I’ve been thinking a lot lately about what I previously called the problem of good. Those who believe there is an ultimate goodness central to the universe face the problem of the universe’s imperfection and badness. The most obvious form of this problem is the Abrahamic problem of suffering; it’s also a problem for Advaita Vedānta, in which it’s hard to explain how ignorance can be possible. But for those who don’t believe in that ultimate goodness – which includes Theravāda Buddhists as well as naturalistically minded scientists – there is an alternate problem, of how we explain the existence of value in the first place.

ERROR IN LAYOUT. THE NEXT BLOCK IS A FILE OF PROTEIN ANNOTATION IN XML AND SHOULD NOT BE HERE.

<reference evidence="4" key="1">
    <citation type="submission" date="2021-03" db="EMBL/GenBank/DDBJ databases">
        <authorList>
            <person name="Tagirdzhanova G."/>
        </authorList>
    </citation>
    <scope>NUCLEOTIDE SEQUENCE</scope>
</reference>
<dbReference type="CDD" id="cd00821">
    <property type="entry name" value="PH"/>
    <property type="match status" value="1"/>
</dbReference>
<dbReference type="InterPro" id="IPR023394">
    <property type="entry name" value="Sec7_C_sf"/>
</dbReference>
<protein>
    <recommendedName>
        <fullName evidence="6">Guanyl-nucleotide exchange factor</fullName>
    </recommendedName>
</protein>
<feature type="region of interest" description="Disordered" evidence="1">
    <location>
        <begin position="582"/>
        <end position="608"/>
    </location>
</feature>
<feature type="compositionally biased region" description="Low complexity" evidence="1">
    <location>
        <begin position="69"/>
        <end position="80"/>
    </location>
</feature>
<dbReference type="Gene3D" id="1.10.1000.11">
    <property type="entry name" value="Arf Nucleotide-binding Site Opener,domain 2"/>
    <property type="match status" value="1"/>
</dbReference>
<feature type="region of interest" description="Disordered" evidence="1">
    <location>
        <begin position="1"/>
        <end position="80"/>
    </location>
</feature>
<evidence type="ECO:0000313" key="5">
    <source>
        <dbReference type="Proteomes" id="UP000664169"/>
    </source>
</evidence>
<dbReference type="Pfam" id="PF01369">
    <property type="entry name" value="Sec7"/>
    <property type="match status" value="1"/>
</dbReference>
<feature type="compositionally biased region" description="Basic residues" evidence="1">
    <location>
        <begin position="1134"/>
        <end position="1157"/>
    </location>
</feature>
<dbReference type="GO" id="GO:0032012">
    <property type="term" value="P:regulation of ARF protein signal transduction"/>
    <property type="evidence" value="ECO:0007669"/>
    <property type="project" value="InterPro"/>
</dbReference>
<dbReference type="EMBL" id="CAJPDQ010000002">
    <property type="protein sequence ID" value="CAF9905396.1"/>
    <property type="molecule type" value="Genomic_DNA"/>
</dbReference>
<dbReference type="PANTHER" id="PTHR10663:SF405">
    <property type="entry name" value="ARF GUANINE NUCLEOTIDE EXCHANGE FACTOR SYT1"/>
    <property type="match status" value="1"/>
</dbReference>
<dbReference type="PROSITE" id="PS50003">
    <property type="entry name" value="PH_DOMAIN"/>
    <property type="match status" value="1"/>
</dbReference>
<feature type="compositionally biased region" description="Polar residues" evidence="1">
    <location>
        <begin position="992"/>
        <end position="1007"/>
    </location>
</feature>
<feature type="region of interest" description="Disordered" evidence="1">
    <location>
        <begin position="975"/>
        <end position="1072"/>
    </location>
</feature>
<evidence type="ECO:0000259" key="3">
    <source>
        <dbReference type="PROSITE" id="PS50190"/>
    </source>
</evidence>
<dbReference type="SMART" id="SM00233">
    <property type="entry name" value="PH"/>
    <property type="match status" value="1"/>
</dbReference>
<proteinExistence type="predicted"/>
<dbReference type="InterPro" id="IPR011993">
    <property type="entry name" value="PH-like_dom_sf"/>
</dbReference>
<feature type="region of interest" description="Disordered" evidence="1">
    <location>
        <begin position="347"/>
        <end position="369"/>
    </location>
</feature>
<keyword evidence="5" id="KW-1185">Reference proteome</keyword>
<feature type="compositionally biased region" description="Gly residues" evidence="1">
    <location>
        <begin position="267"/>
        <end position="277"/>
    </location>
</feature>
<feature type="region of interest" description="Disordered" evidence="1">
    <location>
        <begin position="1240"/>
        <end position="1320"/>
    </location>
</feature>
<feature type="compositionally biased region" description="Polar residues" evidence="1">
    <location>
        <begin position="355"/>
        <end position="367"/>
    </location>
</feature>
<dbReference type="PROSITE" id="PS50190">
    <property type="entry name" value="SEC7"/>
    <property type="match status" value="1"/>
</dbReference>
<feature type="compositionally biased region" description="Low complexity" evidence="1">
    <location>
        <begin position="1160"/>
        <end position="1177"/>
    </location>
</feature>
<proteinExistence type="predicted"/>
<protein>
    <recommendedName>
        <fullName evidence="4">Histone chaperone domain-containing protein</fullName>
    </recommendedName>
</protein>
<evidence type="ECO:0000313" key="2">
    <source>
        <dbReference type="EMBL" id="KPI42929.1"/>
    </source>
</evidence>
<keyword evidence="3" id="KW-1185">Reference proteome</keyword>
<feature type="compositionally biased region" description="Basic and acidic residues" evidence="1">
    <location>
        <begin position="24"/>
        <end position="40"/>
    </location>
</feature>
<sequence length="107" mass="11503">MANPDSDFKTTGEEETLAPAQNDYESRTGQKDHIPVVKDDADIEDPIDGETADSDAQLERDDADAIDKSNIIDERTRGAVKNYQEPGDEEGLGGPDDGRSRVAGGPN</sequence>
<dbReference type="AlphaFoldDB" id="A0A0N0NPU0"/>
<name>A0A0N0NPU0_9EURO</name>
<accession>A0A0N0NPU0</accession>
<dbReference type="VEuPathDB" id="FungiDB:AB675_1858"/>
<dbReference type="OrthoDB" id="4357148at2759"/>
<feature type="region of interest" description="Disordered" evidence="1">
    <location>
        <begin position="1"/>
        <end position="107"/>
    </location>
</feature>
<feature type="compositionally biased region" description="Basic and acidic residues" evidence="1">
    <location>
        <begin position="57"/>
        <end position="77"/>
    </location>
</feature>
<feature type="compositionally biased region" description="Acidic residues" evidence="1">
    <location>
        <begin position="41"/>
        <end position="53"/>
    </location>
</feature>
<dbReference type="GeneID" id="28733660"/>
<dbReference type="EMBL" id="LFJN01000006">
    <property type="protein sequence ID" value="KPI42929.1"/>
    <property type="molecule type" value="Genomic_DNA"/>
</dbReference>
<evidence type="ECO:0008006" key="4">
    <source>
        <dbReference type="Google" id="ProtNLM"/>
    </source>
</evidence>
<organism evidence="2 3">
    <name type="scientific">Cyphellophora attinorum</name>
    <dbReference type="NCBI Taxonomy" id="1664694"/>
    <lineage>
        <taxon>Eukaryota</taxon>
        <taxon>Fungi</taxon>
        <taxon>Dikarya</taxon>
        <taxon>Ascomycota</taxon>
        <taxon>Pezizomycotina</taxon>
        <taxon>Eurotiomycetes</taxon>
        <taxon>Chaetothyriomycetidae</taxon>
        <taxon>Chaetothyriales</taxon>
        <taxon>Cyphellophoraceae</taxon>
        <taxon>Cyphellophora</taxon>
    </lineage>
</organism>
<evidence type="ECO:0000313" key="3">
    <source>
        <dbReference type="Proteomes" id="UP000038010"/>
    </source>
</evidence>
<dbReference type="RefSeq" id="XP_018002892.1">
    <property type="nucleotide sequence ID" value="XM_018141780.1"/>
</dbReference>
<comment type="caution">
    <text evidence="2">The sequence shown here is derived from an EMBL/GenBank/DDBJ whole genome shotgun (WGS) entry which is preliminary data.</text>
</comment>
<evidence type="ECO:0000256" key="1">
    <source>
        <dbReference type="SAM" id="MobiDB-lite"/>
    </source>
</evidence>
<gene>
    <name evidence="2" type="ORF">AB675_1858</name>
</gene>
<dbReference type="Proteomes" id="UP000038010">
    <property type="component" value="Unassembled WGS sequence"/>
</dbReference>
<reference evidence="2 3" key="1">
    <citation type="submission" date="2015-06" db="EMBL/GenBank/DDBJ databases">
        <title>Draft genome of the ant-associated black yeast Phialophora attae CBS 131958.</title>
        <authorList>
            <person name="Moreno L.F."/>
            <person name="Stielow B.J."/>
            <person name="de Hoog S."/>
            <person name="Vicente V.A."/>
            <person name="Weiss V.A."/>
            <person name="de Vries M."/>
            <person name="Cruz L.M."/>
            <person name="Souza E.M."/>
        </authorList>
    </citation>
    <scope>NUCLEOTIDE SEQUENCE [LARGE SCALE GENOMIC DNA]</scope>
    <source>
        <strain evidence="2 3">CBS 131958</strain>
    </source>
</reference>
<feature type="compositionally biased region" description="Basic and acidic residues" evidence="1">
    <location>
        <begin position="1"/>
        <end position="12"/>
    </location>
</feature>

This problem is not quite the opposite of the problem of suffering. Those who don’t believe in an ultimate value of this sort – I am here going to call them “atheists” as a shorthand, though I think that runs the risk of oversimplifying the matter – have no problem explaining the existence of particular good things, the way that theists have a problem explaining the existence of hurricanes or ALS. The problem they face, rather, is in the basic question of how things can be good (or bad) at all, of how the very ideas of goodness or badness can mean anything. Continue reading